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What Are Your Favorite Blogs?

A new decade has started and it's high time to update our blogroll. Many previously good blogs are now inactive or boring. What blogs do you read on international politics in general and transatlantic relations in particular? Which European or North American bloggers analyze best the most important issues? Whose posts shall we feature and discuss here on Atlantic Review?

I appreciate your recommendations!!! Don't limit yourself to bloggers. Feel free to include columnists, think tankers etc. Anybody who is worth reading concerning transatlantic issues. Thank you!


Franz Josef Jung, Germany's former defense minister and current labor minister, resigned on Friday over his handling of a controversial airstrike in Afghanistan. Germany's top soldier Inspector General Schneiderhan and Deputy Defense Minister Wichert resigned on Thursday, reports Spiegel (in English).

The Bundestag's defense committee will most likely establish a parliamentary investigation into the affair, which could erode public support for the Afghanistan mission even further.

The good news is that Karl-Theodor zu Guttenberg, Germany's current defense minister, has had a promising start since taking over in early October and has started making the necessary changes. "From referring to the Afghanistan mission as a 'war' to announcing a slight increase in troop numbers, he has gained the support of the military," writes Spiegel (in English) in another article.

Endnote: Change has come to Atlantic Review in the form of a software upgrade. Please don't hesitate to contact the editorial team at "AR-team ÄT atlanticreview DOT org", if there is any technical problem. Registered users might have to login in again, before they can comment. Login is here.

That Vision Thing (Or: The Best of Atlantic Review)

This is a guest post from our long-time reader and commenter John Hadjisky, who comments as "John in Michigan" on Atlantic Review

I've been thinking about how to explain the trans-Atlantic relationship to an average citizen on either side, in broad strokes. Part of the problem is a lack of common vocabulary. Here on Atlantic Review we tend to bash away at that problem using a combination of rants and highly technical analysis. I have nothing but praise for a good rant, especially one that attracts readers. But, rants have obvious problems. Technical arguments, meanwhile, at best are wonkish, and at worst are nit-picking.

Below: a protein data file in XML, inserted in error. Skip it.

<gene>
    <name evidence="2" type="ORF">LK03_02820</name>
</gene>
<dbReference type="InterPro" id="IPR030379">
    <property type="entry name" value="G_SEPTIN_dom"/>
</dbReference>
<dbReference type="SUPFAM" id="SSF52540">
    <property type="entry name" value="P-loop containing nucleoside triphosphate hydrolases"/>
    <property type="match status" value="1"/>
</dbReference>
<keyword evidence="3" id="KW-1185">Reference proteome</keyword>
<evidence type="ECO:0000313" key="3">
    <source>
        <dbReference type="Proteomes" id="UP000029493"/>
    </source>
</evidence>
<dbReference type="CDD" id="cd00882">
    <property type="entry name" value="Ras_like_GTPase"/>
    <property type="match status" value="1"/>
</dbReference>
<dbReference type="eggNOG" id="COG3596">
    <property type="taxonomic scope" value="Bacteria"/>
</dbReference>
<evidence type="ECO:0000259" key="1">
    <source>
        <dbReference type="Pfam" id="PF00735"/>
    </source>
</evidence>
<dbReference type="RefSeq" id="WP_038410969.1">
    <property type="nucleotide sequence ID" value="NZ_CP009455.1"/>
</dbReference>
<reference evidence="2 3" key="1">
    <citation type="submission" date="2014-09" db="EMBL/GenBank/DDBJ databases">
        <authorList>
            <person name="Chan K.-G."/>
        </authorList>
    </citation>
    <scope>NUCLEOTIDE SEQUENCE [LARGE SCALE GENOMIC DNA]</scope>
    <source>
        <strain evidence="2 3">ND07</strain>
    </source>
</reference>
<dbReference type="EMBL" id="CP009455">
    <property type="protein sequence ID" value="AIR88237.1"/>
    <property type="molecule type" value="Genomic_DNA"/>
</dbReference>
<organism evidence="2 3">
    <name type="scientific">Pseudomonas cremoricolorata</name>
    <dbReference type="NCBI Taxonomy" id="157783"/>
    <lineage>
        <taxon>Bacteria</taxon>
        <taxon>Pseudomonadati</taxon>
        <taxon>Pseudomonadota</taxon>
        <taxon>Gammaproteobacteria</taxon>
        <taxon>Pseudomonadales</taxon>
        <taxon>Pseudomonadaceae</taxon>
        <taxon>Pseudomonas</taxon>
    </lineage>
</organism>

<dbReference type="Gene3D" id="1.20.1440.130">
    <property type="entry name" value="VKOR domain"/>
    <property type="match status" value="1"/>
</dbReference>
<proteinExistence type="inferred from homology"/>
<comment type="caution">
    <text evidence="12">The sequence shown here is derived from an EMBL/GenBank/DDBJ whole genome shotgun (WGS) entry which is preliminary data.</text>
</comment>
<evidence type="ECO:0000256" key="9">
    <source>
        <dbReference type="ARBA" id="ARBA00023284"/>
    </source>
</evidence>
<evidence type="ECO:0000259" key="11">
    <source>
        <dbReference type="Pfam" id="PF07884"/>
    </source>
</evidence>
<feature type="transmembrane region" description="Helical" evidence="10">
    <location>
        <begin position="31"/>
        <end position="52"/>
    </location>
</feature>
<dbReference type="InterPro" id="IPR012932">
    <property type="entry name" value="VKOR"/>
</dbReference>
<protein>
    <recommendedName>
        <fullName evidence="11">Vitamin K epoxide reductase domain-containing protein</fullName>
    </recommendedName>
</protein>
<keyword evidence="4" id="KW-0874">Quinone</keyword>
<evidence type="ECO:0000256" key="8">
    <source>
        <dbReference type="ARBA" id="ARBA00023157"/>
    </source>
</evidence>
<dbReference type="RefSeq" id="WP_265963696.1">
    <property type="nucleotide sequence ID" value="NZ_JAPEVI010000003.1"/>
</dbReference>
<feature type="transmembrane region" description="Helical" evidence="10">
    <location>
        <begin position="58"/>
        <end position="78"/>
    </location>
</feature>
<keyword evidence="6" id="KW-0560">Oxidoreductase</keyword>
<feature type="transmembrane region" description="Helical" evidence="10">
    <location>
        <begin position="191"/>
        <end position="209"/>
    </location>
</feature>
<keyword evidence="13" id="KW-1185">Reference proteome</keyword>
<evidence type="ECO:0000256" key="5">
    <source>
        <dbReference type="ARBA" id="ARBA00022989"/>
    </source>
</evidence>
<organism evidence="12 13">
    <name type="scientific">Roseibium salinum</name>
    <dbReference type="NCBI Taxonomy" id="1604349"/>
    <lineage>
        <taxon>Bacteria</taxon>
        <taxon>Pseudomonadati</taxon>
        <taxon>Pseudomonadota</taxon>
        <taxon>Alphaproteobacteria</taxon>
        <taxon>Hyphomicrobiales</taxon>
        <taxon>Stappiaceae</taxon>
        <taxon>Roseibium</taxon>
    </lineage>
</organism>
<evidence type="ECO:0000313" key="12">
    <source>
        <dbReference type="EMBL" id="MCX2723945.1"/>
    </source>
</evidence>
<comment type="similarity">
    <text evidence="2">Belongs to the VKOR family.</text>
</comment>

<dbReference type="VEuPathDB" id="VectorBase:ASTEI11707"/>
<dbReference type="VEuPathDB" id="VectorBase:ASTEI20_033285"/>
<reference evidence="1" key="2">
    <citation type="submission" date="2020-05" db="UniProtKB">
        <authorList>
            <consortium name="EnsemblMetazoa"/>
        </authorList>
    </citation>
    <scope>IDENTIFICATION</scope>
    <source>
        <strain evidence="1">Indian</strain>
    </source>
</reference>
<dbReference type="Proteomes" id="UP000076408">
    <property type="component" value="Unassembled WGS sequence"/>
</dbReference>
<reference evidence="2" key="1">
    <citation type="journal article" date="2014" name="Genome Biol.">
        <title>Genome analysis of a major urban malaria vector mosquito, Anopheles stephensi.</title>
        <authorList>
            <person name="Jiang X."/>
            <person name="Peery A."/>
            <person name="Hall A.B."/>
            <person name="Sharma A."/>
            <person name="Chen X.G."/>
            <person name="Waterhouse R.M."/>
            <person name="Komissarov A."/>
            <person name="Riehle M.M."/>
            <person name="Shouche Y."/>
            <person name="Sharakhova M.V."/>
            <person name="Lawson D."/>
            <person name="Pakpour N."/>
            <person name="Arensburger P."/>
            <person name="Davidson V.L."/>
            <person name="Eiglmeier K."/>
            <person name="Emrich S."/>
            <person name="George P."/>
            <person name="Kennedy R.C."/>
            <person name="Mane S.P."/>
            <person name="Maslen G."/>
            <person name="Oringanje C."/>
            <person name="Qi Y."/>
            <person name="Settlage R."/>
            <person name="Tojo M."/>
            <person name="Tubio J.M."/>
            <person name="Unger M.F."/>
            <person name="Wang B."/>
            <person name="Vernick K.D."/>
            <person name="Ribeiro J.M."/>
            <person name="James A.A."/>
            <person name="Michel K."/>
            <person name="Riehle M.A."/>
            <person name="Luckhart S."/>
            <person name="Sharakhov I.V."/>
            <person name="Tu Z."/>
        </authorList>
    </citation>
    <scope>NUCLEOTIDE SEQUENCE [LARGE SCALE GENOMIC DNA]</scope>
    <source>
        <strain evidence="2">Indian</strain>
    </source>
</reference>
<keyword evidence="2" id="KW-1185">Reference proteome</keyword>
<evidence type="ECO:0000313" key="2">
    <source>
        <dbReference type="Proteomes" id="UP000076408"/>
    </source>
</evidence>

Occasionally, however, we get some real gems here. So for my first official guest post, I decided to mine the archives and highlight what I like best about Atlantic Review. I hope everyone will add their own "best of" links.

Continue reading "That Vision Thing (Or: The Best of Atlantic Review)"

Kyle is on hiatus, but Nanne and Joerg continue with full speed

Dear friends and beloved Atlantic Review readership: 

Due to a change in profession and the subsequent time-consuming training involved in my new position I will be taking a hiatus from Atlantic Review for the next several months. 

I enjoy the privelege of writing and engaging with you on important transatlantic issues, and look forward to the day when I can return as a full editor.  In the meantime, Atlantic Review is always accepting guest articles and applications for new editors.

If you would like to get ahold of me while away, please feel free to shoot me an email at kyle.atwell [at]

Britain's Foreign Secretary Reads the Atlantic Review

Before travelling to Munich to speak at the Security Conference, David Miliband has read Kyle Atwell's Atlantic Review post NATO 2.0: Five ways Obama should bring "change" to Alliance.

The Foreign Secretary mentions Atlantic Review and links to us in his blog post Munich Security Conference.

Yes, Secretary Miliband is a blogger. He began blogging when he was Secretary of State for Environment, Food and Rural Affairs, and continues to do so as Secretary of State for Foreign and Commonwealth Affairs. Here is the transcript and audio file of his speech in Munich.

Just don't tag us...

Everyone is on Facebook. Everyone? There is a small community still holding out outside. But, just like there were still people without mobile phones eight years ago, they are looking more and more forced in their abstention. As Farhad Manjoo writes over on Slate:
Friends—can I call you friends?—it's time to drop the attitude: There is no longer any good reason to avoid Facebook. The site has crossed a threshold—it is now so widely trafficked that it's fast becoming a routine aide to social interaction, like e-mail and antiperspirant. It's only the most recent of many new technologies that have crossed over this stage.
Whether or not Facebook is of use to you will of course depend upon your circle of actual friends. Much like e-mail. Or mobile phones. When they're not using it, there's less use in it for you. Doing without will save you from multitasking cutting up your time even further. And there are downsides to Facebook, as Obama's speechwriter Jon Favreau found out when he was caught statue-groping Hillary Clinton.

As you will guess, this is a roundabout way of saying that the Atlantic Review, too, is on Facebook, and we welcome you to become our 'fans'.